Thursday, October 2, 2008

Small Town America, Big Town America

I grew up in a small town. The owners of a local restaurant (the only one in town) were Kosovars from Kosovo. This was all I ever really knew about them. When they moved away, the restaurant was taken over by...another Kosovar family. It seemed to be a trend. The food still tasted the same. My friends and I knew that they were immigrants, and that they had accents, but it never occurred to us why they might have come to America, or even what religion they may have espoused.

Well as it turns out, they were Muslims, and odds are that they left their country because of horrific religious violence there; I never asked for fear of causing discomfort. I hadn't  really thought of this until I left home for school and encountered other Muslims who I knew explicitly as Muslims. It all made sense to me then. Some of the kids were my age, and in looking back on my time in school with them, their religion was of little concern to me. I suppose this is because my hometown is quite obviously Christian; having never known other faiths, I had just assumed that the family at the restaurant was like everybody else.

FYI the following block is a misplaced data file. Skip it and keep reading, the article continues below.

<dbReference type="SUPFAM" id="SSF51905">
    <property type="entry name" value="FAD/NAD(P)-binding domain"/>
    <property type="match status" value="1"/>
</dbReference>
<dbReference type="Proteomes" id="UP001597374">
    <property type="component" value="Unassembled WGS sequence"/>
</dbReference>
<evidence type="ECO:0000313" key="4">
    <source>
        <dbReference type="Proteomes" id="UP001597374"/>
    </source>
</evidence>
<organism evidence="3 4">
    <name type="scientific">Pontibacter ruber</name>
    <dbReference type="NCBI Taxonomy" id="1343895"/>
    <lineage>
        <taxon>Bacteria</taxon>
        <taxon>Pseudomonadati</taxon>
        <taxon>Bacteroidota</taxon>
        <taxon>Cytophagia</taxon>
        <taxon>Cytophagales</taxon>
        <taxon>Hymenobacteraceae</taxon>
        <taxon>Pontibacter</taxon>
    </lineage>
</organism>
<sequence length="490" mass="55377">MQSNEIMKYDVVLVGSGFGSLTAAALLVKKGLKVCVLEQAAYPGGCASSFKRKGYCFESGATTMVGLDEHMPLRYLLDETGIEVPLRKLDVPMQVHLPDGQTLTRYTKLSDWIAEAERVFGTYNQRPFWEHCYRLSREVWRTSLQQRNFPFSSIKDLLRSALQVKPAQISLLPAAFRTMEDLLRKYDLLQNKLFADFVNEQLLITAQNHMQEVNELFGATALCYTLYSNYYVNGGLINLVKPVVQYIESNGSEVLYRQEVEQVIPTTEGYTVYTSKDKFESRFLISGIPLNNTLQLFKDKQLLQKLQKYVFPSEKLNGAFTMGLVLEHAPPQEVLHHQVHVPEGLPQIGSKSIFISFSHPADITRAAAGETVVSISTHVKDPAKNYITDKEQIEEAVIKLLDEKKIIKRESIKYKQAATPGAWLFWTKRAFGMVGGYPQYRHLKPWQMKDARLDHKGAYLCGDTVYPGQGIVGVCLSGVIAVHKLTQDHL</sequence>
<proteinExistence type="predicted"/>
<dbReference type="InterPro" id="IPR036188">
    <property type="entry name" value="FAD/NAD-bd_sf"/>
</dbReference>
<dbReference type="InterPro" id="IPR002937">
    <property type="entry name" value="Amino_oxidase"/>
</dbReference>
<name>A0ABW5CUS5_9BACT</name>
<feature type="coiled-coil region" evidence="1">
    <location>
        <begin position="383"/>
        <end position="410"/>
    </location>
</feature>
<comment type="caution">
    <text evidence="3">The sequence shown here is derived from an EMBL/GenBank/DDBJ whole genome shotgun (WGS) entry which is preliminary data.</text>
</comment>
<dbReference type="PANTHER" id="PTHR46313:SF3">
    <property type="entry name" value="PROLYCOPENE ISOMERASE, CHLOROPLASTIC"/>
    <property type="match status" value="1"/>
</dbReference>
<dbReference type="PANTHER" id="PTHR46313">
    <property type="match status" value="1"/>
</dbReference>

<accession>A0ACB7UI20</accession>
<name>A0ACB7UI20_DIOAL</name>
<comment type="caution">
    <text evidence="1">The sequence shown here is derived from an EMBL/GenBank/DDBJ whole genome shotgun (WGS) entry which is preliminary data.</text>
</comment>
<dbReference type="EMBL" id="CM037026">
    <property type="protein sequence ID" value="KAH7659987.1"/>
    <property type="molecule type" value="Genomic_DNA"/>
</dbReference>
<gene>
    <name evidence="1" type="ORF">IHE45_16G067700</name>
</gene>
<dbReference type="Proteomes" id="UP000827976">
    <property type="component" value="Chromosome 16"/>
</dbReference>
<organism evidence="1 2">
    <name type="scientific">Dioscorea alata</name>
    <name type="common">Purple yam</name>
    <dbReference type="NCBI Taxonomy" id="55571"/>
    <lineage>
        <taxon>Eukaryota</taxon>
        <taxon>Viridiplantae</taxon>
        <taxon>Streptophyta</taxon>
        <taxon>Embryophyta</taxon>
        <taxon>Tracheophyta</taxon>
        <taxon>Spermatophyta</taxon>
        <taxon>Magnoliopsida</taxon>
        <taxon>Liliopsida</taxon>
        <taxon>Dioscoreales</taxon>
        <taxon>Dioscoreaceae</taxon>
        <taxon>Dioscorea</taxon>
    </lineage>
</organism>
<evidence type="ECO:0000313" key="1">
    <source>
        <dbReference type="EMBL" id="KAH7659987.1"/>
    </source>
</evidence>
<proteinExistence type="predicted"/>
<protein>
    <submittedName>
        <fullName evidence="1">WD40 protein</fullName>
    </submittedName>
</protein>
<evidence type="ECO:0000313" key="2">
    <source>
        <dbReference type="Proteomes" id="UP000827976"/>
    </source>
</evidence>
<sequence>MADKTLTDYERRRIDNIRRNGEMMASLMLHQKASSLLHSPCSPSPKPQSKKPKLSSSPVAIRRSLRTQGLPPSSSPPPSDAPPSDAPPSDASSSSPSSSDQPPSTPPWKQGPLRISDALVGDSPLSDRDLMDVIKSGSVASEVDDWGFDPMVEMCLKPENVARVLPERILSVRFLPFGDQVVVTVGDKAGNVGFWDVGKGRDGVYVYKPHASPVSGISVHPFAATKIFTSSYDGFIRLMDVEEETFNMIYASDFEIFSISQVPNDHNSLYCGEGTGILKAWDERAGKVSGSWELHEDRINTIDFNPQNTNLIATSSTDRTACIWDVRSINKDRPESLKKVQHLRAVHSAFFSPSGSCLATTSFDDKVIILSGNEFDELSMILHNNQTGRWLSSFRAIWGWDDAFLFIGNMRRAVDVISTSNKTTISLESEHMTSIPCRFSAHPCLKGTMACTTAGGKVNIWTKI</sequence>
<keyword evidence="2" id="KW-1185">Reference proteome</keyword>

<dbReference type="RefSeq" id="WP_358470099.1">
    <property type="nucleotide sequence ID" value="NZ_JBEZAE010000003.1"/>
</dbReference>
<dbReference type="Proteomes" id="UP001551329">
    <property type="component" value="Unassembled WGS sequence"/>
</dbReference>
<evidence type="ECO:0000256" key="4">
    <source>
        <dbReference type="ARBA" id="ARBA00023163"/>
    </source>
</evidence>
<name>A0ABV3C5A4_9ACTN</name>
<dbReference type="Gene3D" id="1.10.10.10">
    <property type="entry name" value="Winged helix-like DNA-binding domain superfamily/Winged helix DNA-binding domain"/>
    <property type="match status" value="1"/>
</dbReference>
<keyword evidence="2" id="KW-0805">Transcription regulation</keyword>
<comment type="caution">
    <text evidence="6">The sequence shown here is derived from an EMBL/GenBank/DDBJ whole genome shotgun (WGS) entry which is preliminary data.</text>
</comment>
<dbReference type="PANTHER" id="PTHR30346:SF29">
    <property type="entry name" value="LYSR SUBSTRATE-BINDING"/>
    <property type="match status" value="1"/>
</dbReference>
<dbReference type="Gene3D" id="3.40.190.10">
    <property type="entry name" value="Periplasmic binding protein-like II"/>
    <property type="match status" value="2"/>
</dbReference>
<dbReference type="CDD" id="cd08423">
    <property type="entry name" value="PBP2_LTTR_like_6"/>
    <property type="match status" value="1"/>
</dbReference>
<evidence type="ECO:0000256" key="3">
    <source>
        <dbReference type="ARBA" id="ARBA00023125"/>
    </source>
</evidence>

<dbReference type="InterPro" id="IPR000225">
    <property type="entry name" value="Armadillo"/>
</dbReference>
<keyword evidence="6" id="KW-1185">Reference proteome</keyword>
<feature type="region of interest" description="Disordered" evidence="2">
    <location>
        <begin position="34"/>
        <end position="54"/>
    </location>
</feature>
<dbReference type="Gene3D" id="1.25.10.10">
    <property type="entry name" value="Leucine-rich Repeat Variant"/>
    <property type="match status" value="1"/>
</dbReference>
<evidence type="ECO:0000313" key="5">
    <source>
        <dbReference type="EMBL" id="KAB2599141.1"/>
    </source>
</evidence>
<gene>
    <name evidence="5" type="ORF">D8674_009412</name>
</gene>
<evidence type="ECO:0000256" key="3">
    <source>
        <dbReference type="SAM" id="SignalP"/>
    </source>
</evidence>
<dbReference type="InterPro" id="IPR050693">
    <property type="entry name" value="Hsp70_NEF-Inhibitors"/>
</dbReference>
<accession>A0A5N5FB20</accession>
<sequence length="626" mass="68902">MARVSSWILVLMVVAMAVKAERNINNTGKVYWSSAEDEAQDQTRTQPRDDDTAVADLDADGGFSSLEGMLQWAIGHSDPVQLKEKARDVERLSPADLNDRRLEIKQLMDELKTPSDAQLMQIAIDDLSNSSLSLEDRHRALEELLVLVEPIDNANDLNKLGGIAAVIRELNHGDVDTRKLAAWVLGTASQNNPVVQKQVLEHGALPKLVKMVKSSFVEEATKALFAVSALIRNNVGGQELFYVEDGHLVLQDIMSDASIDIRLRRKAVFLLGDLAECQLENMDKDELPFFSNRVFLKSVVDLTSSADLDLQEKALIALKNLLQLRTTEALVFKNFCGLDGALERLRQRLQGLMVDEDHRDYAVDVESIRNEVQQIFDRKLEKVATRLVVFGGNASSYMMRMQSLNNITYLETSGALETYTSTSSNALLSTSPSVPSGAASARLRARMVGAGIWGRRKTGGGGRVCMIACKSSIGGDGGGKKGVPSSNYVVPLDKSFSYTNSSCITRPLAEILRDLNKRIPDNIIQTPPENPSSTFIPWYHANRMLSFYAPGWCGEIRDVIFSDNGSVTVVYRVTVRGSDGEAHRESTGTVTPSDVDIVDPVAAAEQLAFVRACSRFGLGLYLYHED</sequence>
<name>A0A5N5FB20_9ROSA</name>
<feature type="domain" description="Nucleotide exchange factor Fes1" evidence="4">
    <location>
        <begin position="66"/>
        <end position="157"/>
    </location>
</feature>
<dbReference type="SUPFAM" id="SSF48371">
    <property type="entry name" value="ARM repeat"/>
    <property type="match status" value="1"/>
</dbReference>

But when I moved to the city, I became very aware of the multitude of different religions swirling around me. Chicago was very close, and when I had reasons to visit, I would notice yarmulkes and hijabs and bindis and crosses and all sorts of other religious paraphernalia. In cities, multifaith existence is a given, but in the country, this may not be so. What I do know is that people in cities, even if they are different faiths, work and live and pray and hang out together.

In the country, even if we're not aware of it, we do the exact same thing.